I have an article today on the Jordan Neely case who, if you’re not aware, is the latest candidate being auditioned to fill George Floyd’s spot in the national race riot reckoning slot. The media emphasizes that Neely was a Michael Jackson impersonator, they tend to bury the lede on his long history of violence.
The media is full of pictures of Jordan Neely performing as a Michael Jackson impersonator.
None show him punching a 67-year-old woman in the face as she was leaving a subway station. The vicious thug broke her nose, fractured her orbital bone, and fell leading to “substantial pain to the back of her head.”
That’s the felony assault case that Neely was still wanted on a year and a half later when he began terrorizing passengers on a subway train in downtown Manhattan.
The videos of him moonwalking in the subway don’t show the time he was arrested for attempted kidnapping after he was seen dragging a 7-year-old girl down the street.
He got off with only 4 months in jail.
They also don’t show any of his over 40 other arrests or the time he threatened to kill his grandfather.
A neighbor told reporters, “They wouldn’t let him inside sometimes at night because they were afraid of him.”
More details are slowly coming out about Neely’s history. New York City’s social services and judicial system were well aware that he was dangerous.
Mr. Neely was on what outreach workers refer to as the “Top 50” list — a roster maintained by the city of the homeless people living on the street whom officials consider most urgently in need of assistance and treatment. He was taken to hospitals numerous times, both voluntarily and involuntarily, said the employee, who spoke anonymously because they were not authorized to discuss his history.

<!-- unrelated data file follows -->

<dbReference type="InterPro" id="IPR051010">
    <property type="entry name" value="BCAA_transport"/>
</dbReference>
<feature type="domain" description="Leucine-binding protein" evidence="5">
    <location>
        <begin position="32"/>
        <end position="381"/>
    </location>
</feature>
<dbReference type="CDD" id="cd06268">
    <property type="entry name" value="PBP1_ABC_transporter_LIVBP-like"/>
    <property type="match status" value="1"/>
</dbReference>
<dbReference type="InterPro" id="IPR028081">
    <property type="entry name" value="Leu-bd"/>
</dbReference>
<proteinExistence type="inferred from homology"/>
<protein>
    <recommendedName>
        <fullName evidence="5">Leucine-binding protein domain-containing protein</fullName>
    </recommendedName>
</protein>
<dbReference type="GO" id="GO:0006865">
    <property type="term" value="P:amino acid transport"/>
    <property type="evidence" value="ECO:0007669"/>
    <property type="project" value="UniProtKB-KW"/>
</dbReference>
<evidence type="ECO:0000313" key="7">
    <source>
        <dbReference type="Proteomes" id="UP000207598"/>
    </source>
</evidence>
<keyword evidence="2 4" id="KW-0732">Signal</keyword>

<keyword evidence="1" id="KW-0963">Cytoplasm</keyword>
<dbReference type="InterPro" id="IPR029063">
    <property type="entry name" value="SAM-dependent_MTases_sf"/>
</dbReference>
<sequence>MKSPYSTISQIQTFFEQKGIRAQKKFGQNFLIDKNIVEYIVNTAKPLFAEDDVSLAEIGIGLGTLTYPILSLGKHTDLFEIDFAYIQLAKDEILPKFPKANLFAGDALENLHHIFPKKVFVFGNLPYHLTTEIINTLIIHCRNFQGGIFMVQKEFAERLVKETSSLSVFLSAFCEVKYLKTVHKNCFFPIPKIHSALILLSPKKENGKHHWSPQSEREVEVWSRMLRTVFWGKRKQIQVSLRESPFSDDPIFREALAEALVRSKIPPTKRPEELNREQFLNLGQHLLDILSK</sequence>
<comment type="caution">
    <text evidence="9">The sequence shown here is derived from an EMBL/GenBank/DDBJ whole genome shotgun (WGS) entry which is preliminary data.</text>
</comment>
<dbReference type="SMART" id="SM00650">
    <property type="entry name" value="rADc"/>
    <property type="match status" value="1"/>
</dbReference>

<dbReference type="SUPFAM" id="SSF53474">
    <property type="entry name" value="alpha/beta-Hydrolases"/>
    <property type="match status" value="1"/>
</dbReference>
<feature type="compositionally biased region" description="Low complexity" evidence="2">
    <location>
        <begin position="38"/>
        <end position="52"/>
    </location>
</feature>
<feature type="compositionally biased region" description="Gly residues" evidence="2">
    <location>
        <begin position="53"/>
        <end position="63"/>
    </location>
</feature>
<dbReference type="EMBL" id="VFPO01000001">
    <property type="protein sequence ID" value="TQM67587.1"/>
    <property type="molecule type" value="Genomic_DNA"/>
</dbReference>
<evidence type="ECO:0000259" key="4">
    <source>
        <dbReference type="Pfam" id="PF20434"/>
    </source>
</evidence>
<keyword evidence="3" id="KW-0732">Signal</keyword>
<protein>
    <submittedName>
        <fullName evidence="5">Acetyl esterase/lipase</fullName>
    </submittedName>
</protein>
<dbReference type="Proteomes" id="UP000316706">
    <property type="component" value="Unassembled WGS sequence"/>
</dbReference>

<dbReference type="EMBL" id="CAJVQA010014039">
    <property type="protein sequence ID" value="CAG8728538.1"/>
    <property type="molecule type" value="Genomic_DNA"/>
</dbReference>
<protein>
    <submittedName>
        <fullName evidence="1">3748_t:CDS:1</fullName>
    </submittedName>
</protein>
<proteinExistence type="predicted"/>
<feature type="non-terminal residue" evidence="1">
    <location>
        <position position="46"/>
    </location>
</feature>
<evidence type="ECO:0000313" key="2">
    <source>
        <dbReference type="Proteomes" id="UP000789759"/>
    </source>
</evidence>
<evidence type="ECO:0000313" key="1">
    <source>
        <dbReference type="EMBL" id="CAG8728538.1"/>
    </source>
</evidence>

Mr. Neely racked up more than three dozen arrests. Many were of the sort that people living on the street often accrue while homeless, like turnstile-jumping or trespassing. But at least four were on charges of punching people, two of them in the subway system.
At least four. There appeared to be many more times when Neely threatened to kill people from his grandfather to a booth agent.
Outreach workers noted that Mr. Neely heavily used K2, the powerful, unpredictable synthetic marijuana. In June 2019, an outreach worker noticed that Mr. Neely had lost considerable weight and was sleeping upright. Around that time, he was reported to have banged on a booth agent’s door and threatened to kill her, according to the worker’s notes. Then he was gone.
But it was the authorities who kept him on the loose after that attack.
In November 2021, Mr. Neely’s aggression seemed to peak, when he punched a 67-year-old woman in the street on the Lower East Side, the police said. The woman suffered severe facial injuries, including a broken nose, according to court documents. He was charged with assault and, awaiting the resolution of his case, spent 15 months in jail, the police said, though his family said the stint was shorter.
He pleaded guilty on Feb. 9 of this year, in a carefully planned strategy between the city and his lawyers to allow him to get treatment and stay out of prison.